Where: Art therapy credential holders frequently ask where they may find CECs and which educational events and programs may be qualify for CECs accepted by the ATCB. When looking for eligible courses or events, a good rule of thumb is to seek courses or events that are presented or approved by any of the following art therapy, mental health, or behavioral science entities: state licensing authorities, national professional organizations, or national credentialing body for continuing education credits. Examine conference, program, and course literature to identify the organization that is approving the event. Approval body information should be front and center on event websites or brochures. When in doubt, ask the provider and/or the ATCB national office, before you sign up for an educational opportunity.
Why: As mentioned above, taking continuing education credits is part of the 5-year recertification process that is necessary to maintain your credentials. Alternatively, you may recertify by re-taking the Art Therapy Credentials Board Exam (ATCBE) and earning a passing score. However, most credential holders do not prefer the exam alternative. Recertification, based on CECs or ATCBE completion, ensures that you continue to meet the high standards associated with this credential through being current in “the knowledge and skills necessary to demonstrate proficiency in the field, in order to protect the public” (ATCB, 2013). Ethically, we must continually strive to add to our knowledge base to serve clients with best known art therapy practices. Please review the ATCB Code of Ethics Conduct and Disciplinary Procedures, Code 3.1, Compliance with ATCB Standards, Policies and Procedures which formally notes that credential holders must meet requirements for credential renewal.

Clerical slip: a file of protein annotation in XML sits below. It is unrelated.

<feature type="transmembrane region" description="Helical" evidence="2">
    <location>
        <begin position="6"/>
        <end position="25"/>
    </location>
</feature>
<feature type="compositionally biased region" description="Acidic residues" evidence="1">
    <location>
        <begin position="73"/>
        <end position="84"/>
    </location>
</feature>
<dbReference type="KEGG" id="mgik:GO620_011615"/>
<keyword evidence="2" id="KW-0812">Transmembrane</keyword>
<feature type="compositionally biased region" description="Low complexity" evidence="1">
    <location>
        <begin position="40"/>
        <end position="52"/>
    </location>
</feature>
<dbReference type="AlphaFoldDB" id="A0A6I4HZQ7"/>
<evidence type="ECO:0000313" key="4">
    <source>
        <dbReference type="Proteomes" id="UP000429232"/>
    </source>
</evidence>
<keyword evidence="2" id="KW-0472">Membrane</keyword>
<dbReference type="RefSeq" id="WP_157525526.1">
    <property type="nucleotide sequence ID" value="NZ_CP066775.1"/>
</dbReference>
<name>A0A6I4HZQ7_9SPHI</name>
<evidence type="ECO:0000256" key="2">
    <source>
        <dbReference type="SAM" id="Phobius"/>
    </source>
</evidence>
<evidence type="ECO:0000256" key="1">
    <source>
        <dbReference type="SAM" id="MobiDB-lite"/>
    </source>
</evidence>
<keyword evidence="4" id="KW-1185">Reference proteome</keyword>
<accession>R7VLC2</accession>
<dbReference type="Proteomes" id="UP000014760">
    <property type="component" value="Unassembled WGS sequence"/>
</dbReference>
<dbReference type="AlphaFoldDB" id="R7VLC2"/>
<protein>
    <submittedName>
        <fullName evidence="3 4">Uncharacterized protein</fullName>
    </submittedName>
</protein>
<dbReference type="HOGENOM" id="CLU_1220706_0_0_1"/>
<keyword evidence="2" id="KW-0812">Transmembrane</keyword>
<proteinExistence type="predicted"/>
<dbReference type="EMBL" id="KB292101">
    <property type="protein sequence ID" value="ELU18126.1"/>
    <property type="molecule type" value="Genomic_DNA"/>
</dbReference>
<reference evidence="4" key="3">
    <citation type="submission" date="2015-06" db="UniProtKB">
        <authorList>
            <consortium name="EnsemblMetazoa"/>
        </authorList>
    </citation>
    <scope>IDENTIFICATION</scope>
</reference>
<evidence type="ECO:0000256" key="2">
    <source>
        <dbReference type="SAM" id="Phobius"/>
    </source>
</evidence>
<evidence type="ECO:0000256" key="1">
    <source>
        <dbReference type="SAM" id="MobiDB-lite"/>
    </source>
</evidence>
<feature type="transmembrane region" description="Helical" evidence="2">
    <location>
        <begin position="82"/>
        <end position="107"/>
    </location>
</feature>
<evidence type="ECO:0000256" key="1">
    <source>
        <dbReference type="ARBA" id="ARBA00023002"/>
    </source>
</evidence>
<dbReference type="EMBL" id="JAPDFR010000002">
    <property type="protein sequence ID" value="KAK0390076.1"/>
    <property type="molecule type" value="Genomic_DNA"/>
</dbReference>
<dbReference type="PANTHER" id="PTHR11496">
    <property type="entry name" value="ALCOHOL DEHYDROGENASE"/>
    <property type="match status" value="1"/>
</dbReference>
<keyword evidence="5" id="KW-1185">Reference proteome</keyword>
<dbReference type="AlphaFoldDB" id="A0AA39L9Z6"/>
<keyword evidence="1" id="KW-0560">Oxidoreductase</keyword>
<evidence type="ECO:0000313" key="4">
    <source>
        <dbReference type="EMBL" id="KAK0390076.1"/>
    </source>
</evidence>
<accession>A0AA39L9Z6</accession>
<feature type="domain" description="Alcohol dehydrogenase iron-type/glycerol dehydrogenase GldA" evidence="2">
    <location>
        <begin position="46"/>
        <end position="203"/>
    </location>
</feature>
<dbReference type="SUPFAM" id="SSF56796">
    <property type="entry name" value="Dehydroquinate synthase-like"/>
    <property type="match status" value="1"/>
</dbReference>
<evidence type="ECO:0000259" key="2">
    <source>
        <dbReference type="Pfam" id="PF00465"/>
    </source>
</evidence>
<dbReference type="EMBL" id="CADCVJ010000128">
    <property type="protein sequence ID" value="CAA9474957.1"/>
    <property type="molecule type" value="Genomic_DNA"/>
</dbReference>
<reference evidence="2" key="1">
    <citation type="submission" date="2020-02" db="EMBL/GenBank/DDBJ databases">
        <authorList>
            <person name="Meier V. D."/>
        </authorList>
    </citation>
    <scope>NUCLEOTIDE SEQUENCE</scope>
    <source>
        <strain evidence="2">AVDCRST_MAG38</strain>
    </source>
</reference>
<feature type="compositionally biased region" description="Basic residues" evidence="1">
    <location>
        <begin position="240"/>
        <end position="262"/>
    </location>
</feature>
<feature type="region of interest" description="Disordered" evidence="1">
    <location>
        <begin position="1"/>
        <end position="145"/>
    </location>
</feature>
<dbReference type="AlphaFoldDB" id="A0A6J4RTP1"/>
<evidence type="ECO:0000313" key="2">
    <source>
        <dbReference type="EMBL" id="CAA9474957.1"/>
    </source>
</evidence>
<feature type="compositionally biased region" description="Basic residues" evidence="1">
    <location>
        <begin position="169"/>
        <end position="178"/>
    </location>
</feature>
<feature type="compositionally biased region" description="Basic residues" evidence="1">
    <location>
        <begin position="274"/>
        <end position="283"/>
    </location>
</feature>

Now that I have reviewed the who, what, when, where, and why’s of recertification, it is clear that there are many reasons for taking Continuing Education Credits: complying with credentialing standards, improving your skills, and serving your clients well. Sign up for your CECs proudly and call yourself a life-long learner. Your clients will thank you.
Past President-Art Therapy Credentials Board